Stop the presses! N.C. Gov. Jim Hunt and Sen. Jesse Helms actually agree on something: Both men have endorsed the $3.1 billion in college and public-television bonds up for voter approval on the Nov. 7 ballot.
If enough voters check “yes” on the ballots, WNC stands to gain nearly $300 million for its three universities and 11 community colleges, to be used for new construction, renovations and technology upgrades. And UNC-TV would get $64.5 million to upgrade to digital service (the U.S. government has mandated that public stations do so by May 2003). Western Carolina University in Cullowhee would get the biggest chunk of money: $98.47 million.
State Treasurer Harlan Boyles reports that no tax hike is needed to pay off the bonds and that the debt repayment would amount to less than 1 percent of the state budget each year for the next quarter century. However, some counties would have to pitch in matching funds for community-college projects.
Here are the highlights of what the bond monies would mean for local universities and community colleges:
• Appalachian State University ($82.34 million): More than half of the money would be used to fund construction of a new library. About $4.83 million would be dedicated to technological upgrades.
• A-B Tech ($14.07 million): Buncombe — having funded A-B Tech projects extensively in recent years — would not be required to provide matching funds to qualify for this bond money, which would pay for two new buildings — a 50,000-square-foot computer center (doubling the college’s computer-lab space) and a 65,000-square-foot Hospitality Education Center). The money would also be used to renovate the Birch Building and convert the former BASF headquarters into a business incubator/corporate-technology training and conference center.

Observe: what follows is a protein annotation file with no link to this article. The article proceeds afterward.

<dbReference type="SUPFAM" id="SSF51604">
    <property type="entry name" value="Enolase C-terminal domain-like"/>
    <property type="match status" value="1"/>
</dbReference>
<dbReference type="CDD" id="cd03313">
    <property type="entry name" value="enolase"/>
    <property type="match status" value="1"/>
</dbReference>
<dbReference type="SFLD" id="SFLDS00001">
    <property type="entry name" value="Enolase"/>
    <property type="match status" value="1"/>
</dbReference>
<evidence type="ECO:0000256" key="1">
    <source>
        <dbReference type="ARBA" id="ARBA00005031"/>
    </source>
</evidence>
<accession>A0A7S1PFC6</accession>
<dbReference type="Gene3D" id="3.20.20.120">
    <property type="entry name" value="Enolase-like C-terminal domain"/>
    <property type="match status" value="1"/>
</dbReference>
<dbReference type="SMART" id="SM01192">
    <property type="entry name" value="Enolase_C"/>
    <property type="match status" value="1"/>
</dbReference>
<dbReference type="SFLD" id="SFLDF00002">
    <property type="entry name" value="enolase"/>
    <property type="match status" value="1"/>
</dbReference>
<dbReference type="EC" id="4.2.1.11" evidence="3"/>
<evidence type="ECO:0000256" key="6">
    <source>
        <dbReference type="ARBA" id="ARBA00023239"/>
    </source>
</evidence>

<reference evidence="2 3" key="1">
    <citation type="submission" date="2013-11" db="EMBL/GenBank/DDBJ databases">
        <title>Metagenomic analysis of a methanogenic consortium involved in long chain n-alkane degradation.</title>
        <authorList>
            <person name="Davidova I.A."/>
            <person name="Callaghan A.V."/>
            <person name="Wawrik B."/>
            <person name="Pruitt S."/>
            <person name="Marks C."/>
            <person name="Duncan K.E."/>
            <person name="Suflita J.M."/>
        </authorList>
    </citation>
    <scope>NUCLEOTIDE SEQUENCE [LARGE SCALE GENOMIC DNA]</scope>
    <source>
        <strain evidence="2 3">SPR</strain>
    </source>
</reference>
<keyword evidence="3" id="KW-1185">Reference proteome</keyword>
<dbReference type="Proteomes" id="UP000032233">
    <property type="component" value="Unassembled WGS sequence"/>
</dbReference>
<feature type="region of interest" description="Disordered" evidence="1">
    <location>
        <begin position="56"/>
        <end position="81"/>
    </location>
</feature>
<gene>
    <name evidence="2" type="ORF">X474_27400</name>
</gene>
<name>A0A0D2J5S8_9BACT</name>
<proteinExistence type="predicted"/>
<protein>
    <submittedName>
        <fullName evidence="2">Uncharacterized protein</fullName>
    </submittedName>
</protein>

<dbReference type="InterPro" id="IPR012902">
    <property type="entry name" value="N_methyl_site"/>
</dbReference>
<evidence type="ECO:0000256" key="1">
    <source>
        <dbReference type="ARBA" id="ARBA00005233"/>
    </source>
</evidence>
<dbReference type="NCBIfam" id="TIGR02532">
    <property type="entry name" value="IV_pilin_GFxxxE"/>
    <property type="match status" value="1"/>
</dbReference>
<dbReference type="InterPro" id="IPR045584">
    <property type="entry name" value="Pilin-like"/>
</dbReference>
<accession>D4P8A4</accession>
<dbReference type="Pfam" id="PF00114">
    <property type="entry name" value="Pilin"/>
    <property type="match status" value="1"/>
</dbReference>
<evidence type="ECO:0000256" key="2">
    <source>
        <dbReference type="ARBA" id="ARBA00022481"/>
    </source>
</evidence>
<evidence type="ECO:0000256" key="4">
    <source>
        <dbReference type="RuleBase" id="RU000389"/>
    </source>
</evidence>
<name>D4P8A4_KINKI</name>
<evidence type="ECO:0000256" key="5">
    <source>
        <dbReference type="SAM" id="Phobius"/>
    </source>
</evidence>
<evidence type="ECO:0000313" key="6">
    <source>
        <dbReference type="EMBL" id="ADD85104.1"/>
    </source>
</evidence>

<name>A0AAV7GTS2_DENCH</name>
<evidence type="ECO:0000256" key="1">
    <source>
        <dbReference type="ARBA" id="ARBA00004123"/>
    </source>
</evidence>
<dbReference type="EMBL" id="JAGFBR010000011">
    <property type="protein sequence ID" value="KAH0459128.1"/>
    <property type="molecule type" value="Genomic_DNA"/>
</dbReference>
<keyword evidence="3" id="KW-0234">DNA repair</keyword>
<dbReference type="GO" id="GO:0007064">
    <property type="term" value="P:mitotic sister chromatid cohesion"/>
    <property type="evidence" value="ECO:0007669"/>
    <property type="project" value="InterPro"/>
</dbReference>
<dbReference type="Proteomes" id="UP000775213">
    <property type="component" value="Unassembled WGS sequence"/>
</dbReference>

• Blue Ridge Community College ($3.41 million): Upgrades to the Henderson County campus would include renovating the fire-training and basic-skills/continuing-education facilities and building new facilities for vocational training and distance learning.
• Haywood Community College ($2.64 million): The bond funds would pay for expanding and renovating two classroom/laboratory buildings, as well as for developing an on-site day-care center.
• Southwestern Community College (Jackson, Macon and Swain counties – $10.46 million): Jackson County would have to match the bond funds with $4.2 million for new construction; Macon would have to provide $2.9 million (no matching funds are required for renovation or repair projects). The bond monies would fund contruction of a new general classroom, laboratory and conference center (Jackson campus); renovation of the Swain center; general renovations, campuswide, to comply with the Americans with Disabilities Act; and renovation of the burn center/fire tower in Franklin.
• UNCA ($49.91 million): More than $22 million would be earmarked for a new math-and-science building; more than $11 million for renovating and expanding the Highsmith Center; about $5.5 million to renovate Carmichael Hall; just over $1 million for electrical-system upgrades; more than $6 million to build a new physical plant; and $751,200 for technology-infrastructure expansion.
• Western Carolina University ($98.47 million): Planned projects include construction of a humanities-and-fine-arts building with a 1,000-seat hall for music and theater performances ($26.03 million); renovation of the Stillwell Lab Building ($15.05 million); a new student-housing building ($15.20 million); infrastructure improvements, including replacing overhead electrical-distribution lines, some of which are 40 years old ($10.63 million); comprehensive renovation of the Forsyth Classroom and Computer Labs Building ($7.06 million); and expansion of the school’s technology infrastructure ($5.01 million).